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Coulter Program continues unique support of biomedical research

Photo of Dean Loboa speaking to audience

“One of the College of Engineering’s biggest strengths is the ability of its brilliant faculty to work with health professionals to produce groundbreaking biomedical innovations,” said Elizabeth Loboa, dean of engineering and professor of bioengineering at MU, at the Coulter Program Awards ceremony. Photo by Justin Kelley/University of Missouri Health Care

The University of Missouri College of Engineering and School of Medicine received approximately $500,000 in funding for cutting-edge biomedical innovations from the Wallace H. Coulter Foundation and an additional $4 million investment from MU to continue the program.

The Coulter Translational Partnership Program began at MU in 2012 on a five-year contract. After the partnership ends in 2017, MU will extend the program for five more years, awarding an additional $800,000 yearly for a total of $4 million, according to Mark McIntosh, interim vice chancellor for research, graduate studies and economic development at MU. The goal is to raise an additional $200,000 from outside grants and gifts to bring the total to $1 million in research awards annually.

“One of the College of Engineering’s biggest strengths is the ability of its brilliant faculty to work with health professionals to produce groundbreaking biomedical innovations,” said Elizabeth Loboa, dean of engineering and professor of bioengineering at MU, at a ceremony held Oct. 11. “Our collaborative efforts have led to vital breakthroughs in the areas of eldercare, disease detection, tissue transplantation, surgical techniques and many, many more. Our continued collaborative efforts are sure to yield even more life-changing research results in the years to come.”

The University of Missouri is one of just 16 colleges and universities nationwide with a partnership with the Wallace H. Coulter Foundation. The program has helped generate more than $11 million in governmental grants and has a strong track record of aiding research that leads to startup companies.

“The program truly is a testament to the depth and breadth of research performed at the University of Missouri,” McIntosh said.

The projects chosen to receive Coulter program funding were (descriptions provided by the MU Health System):

  • OsteoGel: Injectable Osteomodulatory Hydrogels for Vertebral Compression Fracture Repair: Bret Ulery, assistant professor in the Department of Chemical Engineering, and Christina Goldstein, assistant professor in the Department of Orthopaedic Surgery, are developing a novel biomaterial to treat vertebral compression fractures in patients with osteoporosis. Their solution uses hydrogels that have been modified to mimic normal bone biomechanics and provide mechanical support while promoting bone healing for the patient.
  • Corneal Cryopreservation and Storage System: Xu Han, assistant research professor in the Department of Mechanical and Aerospace Engineering, and Frederick Fraunfelder, Roy E. Mason and Elizabeth Patee Mason Distinguished Professor and chair of the Department of Ophthalmology, have developed an inexpensive and disposable storage device that protects corneal tissue from damage caused by extracellular ice formation during the freezing process. This storage method has the potential to increase the amount of corneal transplants performed each year, especially in countries that must rely on imported corneas and are unable to use them due to the current 14-day storage limit, which are difficult to obtain in sufficient quantities due to the current 14-day storage limit.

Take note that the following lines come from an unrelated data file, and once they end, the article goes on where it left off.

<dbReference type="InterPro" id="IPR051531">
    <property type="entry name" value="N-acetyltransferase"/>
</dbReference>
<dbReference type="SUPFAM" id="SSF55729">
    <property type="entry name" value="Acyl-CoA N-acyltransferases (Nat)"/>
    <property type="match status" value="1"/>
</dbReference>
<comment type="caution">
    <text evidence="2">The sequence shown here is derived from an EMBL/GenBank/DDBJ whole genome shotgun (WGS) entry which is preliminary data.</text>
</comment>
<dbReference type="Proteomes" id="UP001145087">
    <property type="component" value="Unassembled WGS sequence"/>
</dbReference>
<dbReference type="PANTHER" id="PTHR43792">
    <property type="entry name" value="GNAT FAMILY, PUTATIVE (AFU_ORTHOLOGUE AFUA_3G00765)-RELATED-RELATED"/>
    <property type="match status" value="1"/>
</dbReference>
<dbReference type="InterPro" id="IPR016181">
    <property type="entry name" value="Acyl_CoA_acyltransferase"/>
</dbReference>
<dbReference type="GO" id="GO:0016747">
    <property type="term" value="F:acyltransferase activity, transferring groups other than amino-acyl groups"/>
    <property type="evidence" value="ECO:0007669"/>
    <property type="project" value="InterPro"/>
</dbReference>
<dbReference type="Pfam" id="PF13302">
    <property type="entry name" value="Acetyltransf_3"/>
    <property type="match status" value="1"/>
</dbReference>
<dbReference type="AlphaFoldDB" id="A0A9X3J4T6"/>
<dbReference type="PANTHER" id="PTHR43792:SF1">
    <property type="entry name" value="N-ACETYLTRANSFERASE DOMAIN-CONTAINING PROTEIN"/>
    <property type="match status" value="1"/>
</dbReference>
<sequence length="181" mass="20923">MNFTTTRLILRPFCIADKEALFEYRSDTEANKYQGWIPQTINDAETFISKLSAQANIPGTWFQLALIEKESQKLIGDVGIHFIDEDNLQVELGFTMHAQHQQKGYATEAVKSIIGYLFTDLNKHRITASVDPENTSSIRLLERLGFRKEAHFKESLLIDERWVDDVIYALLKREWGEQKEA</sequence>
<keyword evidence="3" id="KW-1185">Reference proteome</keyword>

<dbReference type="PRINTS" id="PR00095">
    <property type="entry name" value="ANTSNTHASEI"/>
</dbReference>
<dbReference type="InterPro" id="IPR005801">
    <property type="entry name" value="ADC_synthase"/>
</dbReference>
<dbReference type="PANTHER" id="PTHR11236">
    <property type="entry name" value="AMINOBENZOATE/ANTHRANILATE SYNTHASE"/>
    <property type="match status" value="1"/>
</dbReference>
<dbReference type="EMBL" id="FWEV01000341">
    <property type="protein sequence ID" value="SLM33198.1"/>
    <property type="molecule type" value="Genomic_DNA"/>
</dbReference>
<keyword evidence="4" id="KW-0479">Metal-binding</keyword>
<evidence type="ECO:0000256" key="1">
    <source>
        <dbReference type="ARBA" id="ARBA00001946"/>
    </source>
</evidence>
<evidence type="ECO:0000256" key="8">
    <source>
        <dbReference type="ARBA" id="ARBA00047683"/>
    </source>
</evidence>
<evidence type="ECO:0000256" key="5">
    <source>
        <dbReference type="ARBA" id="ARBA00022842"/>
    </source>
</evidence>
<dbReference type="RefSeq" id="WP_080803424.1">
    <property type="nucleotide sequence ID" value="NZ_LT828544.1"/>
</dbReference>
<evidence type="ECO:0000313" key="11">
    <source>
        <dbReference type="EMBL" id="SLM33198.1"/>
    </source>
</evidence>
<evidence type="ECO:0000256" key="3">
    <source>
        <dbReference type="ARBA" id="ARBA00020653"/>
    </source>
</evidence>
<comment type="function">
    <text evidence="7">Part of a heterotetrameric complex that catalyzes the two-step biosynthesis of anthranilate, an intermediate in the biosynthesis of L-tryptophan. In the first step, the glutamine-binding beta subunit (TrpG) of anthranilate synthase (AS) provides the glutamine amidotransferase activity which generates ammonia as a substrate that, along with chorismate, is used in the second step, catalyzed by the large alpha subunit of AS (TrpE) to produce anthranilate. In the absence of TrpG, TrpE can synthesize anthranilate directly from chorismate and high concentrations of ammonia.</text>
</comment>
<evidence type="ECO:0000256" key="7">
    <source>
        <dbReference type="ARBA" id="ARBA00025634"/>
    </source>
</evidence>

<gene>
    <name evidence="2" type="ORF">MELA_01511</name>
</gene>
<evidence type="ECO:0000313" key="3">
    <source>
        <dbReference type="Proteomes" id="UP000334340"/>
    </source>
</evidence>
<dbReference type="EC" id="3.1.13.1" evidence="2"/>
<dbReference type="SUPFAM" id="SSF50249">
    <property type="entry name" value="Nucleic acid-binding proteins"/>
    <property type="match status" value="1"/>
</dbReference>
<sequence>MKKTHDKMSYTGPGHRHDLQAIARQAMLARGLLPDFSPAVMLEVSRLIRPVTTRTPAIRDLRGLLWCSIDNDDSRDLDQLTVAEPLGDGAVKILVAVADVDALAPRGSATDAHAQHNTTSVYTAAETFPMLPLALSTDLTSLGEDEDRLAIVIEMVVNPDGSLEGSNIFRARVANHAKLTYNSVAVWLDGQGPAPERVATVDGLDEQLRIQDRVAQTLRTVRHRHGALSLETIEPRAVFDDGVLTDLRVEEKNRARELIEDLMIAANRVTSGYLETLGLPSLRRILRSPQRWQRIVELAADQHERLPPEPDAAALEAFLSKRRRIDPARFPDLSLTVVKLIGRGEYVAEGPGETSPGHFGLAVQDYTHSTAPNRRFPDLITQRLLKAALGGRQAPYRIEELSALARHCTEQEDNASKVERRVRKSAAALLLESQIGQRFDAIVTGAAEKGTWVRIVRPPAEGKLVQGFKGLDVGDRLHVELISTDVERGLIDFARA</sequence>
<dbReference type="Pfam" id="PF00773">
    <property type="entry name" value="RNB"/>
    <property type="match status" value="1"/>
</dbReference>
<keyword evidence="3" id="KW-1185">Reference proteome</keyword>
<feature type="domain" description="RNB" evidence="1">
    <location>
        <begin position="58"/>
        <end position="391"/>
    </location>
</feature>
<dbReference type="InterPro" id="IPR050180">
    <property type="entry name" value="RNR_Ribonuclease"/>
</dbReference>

• Near Infrared Navigation System (NAVI) for Image-guided Surgery in Coronary Artery Bypass Grafting: Raghuraman Kannan, associate professor in the Department of Radiology and the Department of Bioengineering, and Ajit Tharakan, assistant professor in the Department of Surgery, developed a portable, low cost near-infrared fluorescent system (NAVI) that enables real-time visualization of blood flow during coronary artery bypass grafting surgeries. The system makes it easier to know when blood flow is restored in the newly grafted artery prior to closing the patient’s chest.
  • ENSUR: A Novel Diagnostic Prenatal Genetic Test: Raghuraman Kannan, associate professor in the Department of Radiology and the Department of Bioengineering, and Danny Schust, associate professor of clinical obstetrics and gynecology in the Department of Obstetrics, Gynecology and Women’s Health, have developed a novel diagnostic prenatal genetic test through a proprietary method for selective isolation of fetal cells collected from a vaginal swab. The fetal cells collected in this non-invasive manner contain the complete genetic profile of the fetus.
  • Down the Hatch Solutions: Filiz Bunyak Ersoy, assistant research professor in the Department of Computer Science; Zhihai (Henry) He, professor in the Department of Electrical and Computer Engineering; and Teresa Lever, assistant professor in the Department of Otolaryngology, are developing a novel clinical tool to assess laryngeal adductor reflex (LAR) in patients with dysphagia, a swallowing impairment that can come as a result of stroke, neurologic diseases, cancer and congenital abnormalities. The tool enables clinicians to visualize the entire larynx during endoscopic LAR testing and permits automated quantification of several novel outcome measures from video-recorded LAR responses.